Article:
The 19-nation eurozone grew at its fastest pace in a year in the first quarter of 2016, as the gross domestic product growth in the three-month period beat forecasts and came in at 0.6 percent, compared with the 0.3 percent in previous quarter. On a year-over-year basis, GDP rose by 1.6 percent — the same rate as the first quarter of 2015.

Growth in the eurozone was driven by better-than-expected recovery in France and Spain, both of which reported their GDP figures earlier Friday. France, which grew 0.3 percent in the three-month period between October and December, registered GDP growth of 0.5 percent in Q1 2016, while in Spain, the figure held steady at 0.8 percent.

eurozone gdp EU28 and eurozone GDP growth rates (percentage change over the previous quarter). Photo: Eurostat

Eurostat — the bloc’s statistics agency — did not provide a country-by-country breakdown of GDP figures.

The eurozone unemployment rate also fell to its lowest level since August 2011 in March, driven by a strong labor market in Germany. The unemployment rate dropped to 10.2 percent, down from 10.4 percent in the previous month and 11.2 percent in March 2015. Across the wider European Union, unemployment rate dropped to a seven-year low of 8.8 percent, down from 8.9 percent in February and 9.7 percent in March 2015.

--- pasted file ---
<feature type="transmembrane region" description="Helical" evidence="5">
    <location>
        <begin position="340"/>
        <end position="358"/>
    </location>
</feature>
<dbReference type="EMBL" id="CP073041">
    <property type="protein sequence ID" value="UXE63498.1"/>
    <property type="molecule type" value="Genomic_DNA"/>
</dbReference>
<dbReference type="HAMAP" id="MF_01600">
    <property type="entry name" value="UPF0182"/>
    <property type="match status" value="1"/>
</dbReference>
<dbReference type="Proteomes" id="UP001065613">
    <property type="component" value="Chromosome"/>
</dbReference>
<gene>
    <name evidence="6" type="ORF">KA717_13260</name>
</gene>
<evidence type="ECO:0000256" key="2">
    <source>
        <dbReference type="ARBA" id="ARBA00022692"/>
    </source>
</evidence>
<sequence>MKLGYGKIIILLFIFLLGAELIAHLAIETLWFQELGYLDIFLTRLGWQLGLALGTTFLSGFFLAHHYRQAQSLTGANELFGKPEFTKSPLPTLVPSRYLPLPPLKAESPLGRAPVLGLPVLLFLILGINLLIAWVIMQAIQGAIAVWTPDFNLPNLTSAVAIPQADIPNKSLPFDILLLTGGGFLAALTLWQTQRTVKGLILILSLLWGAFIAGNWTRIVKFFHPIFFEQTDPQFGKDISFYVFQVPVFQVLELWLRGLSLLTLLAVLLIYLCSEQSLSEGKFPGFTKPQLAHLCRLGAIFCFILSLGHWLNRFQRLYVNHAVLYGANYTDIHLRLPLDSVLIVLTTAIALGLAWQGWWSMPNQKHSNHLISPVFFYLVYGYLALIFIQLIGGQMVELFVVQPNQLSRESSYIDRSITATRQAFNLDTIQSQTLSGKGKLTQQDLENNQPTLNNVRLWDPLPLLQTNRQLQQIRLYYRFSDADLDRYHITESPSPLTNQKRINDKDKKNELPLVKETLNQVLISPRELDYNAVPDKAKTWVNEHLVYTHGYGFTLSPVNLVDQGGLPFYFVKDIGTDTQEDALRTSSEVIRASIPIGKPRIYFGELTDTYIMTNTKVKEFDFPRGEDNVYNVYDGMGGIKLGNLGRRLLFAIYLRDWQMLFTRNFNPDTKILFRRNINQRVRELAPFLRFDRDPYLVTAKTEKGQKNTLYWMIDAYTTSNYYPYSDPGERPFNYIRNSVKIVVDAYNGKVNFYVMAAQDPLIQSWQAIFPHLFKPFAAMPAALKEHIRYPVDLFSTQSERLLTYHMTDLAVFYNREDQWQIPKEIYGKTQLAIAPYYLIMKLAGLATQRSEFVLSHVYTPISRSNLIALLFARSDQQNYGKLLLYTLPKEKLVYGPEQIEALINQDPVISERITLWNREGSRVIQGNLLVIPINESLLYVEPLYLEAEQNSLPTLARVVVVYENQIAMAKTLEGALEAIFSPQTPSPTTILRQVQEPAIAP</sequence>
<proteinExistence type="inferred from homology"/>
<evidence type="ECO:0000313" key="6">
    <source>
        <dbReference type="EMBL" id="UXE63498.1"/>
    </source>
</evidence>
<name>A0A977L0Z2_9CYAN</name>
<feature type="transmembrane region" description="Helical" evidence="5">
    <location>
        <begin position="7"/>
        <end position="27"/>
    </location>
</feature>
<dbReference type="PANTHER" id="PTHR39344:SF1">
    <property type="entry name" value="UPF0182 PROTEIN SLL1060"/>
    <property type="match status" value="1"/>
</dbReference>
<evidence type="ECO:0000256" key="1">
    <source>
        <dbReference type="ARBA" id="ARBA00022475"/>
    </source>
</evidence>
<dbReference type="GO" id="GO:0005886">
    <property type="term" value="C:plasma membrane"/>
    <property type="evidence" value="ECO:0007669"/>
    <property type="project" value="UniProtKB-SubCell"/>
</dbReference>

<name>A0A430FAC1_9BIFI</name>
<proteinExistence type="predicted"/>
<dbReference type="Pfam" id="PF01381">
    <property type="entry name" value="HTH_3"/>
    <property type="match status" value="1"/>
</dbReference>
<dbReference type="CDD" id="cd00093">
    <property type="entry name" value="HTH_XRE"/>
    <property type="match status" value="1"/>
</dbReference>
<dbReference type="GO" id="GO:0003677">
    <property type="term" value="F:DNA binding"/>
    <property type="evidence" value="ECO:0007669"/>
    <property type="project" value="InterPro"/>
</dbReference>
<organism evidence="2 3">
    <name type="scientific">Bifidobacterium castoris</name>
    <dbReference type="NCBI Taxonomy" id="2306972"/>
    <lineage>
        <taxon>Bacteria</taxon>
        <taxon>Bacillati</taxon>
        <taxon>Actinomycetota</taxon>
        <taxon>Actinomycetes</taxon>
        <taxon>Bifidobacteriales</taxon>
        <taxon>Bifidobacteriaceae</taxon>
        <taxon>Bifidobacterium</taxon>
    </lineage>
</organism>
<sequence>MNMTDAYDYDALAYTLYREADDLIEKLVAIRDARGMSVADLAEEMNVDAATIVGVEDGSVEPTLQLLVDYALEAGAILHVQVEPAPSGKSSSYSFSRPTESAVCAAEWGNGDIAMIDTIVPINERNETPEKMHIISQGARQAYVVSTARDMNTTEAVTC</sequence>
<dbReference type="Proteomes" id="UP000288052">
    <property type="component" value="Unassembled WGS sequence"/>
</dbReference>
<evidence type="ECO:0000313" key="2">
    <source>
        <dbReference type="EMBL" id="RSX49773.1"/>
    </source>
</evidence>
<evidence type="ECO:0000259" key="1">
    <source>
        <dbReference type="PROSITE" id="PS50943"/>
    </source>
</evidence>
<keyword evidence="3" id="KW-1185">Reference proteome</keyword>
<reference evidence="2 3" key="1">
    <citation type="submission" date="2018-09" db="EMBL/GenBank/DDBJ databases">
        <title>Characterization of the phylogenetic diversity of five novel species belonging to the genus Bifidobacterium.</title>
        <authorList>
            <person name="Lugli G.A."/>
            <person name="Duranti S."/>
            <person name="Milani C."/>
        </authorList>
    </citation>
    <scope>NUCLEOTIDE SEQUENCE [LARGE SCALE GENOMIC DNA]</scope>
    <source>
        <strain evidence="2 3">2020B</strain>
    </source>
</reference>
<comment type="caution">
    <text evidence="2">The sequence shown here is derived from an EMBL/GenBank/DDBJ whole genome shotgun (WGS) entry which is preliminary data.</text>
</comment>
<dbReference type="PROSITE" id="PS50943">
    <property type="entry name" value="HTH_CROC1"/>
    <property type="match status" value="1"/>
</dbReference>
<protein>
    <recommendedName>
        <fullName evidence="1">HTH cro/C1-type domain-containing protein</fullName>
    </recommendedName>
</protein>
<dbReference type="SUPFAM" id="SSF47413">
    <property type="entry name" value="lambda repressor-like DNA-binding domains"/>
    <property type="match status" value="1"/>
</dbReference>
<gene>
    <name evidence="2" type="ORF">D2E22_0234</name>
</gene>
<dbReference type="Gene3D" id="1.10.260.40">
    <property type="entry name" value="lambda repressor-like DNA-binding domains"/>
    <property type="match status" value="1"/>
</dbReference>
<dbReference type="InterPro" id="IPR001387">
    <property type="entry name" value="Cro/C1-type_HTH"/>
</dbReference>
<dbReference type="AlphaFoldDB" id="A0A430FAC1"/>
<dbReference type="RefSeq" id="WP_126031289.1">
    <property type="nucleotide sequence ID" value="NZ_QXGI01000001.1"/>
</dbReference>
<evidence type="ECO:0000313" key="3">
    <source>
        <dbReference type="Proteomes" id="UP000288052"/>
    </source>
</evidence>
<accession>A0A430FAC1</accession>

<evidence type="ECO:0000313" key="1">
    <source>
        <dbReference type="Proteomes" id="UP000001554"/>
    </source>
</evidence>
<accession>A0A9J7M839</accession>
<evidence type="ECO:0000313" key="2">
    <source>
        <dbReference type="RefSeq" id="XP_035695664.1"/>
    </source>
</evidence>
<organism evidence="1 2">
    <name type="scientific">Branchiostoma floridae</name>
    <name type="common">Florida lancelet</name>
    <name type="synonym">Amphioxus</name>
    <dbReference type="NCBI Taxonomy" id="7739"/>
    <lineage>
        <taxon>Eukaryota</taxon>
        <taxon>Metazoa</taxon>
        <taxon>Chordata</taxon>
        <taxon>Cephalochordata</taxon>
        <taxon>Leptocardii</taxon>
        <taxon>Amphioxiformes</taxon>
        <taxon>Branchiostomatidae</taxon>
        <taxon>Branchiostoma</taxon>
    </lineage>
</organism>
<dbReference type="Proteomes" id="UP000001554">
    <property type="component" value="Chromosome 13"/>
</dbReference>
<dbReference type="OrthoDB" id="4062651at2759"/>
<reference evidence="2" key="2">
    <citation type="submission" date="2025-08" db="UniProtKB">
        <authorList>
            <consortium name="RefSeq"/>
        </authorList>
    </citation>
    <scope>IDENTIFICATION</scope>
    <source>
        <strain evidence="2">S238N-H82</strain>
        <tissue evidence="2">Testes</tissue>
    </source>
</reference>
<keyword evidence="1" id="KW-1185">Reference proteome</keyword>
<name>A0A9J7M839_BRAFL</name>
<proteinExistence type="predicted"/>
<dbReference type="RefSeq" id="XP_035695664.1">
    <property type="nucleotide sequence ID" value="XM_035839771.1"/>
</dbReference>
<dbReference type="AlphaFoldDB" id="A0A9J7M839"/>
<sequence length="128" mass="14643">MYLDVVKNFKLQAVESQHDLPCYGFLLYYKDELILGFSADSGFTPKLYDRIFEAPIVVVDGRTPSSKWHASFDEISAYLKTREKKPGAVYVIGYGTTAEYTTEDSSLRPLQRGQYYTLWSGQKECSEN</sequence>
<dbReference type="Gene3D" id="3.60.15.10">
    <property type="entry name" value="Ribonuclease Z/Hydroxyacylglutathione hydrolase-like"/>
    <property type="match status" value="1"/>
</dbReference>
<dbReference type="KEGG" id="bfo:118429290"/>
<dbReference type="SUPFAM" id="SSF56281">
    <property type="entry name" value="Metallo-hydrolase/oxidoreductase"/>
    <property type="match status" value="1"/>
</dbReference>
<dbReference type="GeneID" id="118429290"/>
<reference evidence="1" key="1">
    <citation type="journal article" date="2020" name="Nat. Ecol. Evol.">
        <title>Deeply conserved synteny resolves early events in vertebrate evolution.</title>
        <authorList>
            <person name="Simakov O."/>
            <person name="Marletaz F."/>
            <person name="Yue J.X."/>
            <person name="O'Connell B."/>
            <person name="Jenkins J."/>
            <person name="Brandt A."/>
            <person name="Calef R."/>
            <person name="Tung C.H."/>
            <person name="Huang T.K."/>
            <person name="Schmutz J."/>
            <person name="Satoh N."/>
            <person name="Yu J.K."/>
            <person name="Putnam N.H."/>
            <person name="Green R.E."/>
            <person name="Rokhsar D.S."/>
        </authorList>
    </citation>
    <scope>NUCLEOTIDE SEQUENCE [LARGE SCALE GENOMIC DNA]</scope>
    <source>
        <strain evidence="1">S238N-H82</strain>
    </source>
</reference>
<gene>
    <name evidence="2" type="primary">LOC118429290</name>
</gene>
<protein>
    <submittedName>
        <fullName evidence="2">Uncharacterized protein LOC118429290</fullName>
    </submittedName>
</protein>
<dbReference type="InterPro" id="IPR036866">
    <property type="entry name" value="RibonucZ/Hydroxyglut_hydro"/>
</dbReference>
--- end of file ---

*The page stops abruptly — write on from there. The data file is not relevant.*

However, inflation figures for the bloc, also released Friday, are, to a certain extent, likely to overshadow the positive impact of the improving economic growth and decline in unemployment. In April, the annual inflation rate in the euro area is estimated at minus 0.2 percent, down from zero in March, primarily due to the drop in global oil prices.

Capture Eurozone annual inflation and its components. Photo: Eurostat

Excluding volatile food and energy prices, consumer prices rose 0.8 percent year-on-year in April, down from 1 percent in March, according to Eurostat estimates.

Eurozone has been struggling with perilously low levels of inflation, and the latest figures would add further pressure on the European Central Bank to dive deeper into the negative rate territory. The ECB, which has already embarked on a massive bond-buying program and introduced record-low deposit rates, aims to bring core inflation in the bloc to 2 percent over the medium term.